Monday, September 6, 2010

On Open-Source Documentation

So I am sitting in the office. I've spent the morning reading documentation on the Shibboleth middleware I am implementing while I wait for another department to build my hardware. Outside it is a cool, clear day.

In here, my levels of frustration have waxed and waned through the morning. Why is open-source software so poorly documented? Especially open-source software that relies on other open-source software. Implementing this thing has been like trying to put together a jigsaw, only all of the pieces come from different puzzles with different pictures on the boxes.

Change one piece and you need to trim that puzzle piece with a pair of scissors. Now I am a fine one to talk; I am sure that more that a little of my documentation is sub-par. But my expectations were higher than that when working with this product.

Were my expectations unrealistic? I went back and forth on that for a while, but what amazed me was that thinking back on the commercial software I have used in the past, I realized that more often than not, their documentation sucked, too. I am most familiar with Cisco products. Before my exile to project Siberia, I used CatOS, IOS, WLC software, Cisco ACS, CiscoWorks and so on. Invariably, the documentation for the software sucked. Especially if you wanted to do something which is not quite turn-key. Not that the products had limitations in the area I was investigating, mind you, just that the documentation was geared towards the turn-key solution.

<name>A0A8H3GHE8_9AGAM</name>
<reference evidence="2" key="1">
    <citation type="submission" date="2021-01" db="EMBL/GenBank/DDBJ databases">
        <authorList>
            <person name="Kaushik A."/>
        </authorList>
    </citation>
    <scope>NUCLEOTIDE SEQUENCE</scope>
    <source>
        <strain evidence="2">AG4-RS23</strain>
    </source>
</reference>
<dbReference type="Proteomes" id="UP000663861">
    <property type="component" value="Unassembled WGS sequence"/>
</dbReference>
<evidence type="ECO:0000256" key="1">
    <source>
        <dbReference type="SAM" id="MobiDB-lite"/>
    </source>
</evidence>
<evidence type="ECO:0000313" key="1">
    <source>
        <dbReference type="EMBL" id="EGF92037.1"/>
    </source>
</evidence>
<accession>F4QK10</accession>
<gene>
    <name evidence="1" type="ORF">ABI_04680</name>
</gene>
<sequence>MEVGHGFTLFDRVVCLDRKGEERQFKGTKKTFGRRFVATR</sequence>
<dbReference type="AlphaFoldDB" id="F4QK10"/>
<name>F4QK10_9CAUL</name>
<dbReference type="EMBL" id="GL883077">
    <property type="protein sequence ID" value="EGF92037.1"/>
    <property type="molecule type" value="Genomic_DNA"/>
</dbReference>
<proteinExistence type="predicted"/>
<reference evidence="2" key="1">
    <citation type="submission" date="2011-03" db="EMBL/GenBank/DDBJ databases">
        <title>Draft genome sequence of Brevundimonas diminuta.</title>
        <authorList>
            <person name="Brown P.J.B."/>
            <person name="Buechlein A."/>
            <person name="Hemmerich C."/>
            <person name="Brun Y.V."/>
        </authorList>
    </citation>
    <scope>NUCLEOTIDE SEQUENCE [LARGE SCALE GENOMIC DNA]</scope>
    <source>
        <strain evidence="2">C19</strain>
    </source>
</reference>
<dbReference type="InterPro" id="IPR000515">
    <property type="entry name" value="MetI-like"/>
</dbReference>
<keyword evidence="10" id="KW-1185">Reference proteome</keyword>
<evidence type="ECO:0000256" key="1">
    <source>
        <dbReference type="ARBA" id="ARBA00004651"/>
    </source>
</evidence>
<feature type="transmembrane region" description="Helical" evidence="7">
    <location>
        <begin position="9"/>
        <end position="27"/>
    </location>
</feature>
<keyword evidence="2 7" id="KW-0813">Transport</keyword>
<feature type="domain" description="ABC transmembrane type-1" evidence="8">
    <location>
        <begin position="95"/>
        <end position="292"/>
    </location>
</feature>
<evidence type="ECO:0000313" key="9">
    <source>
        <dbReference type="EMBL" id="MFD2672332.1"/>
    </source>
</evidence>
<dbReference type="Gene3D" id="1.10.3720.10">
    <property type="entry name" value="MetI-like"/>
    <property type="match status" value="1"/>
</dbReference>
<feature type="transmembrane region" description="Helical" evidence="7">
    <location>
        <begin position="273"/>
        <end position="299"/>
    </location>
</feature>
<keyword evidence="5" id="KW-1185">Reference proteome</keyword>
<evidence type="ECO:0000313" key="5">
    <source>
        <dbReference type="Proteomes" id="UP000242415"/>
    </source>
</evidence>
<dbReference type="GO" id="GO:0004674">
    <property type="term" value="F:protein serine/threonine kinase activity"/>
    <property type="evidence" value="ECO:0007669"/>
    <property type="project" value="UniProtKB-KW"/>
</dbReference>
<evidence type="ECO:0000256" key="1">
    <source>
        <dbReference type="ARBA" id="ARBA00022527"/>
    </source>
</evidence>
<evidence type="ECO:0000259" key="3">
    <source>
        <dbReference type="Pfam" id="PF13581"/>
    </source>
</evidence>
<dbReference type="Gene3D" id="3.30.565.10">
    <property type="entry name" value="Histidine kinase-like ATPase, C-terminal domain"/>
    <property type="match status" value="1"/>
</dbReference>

Thus the realization dawned that the documentation didn't so much suck, it was just that I wasn't the audience for the easy-to-find documentation. The documentation needs to address the majority of cases, not the exceptional outlier. This is fundamentally different from internal documentation often demanded by management - highly specialized to the specific implementation you are doing, so that systems can be replicated. In some cases documentation so detailed that the network could be rebuilt by the last surviving janitor after the nuclear holocaust.

So after lunch, I am going to cut the documentation some slack, and lower some of the expectations. Sometimes you have to do the heavy lifting yourself. And maybe I'll put my implementation notes up on the web for someone else to whine about.

1 comment:

  1. I've found that poor documentation certainly isn't limited to ICT bits.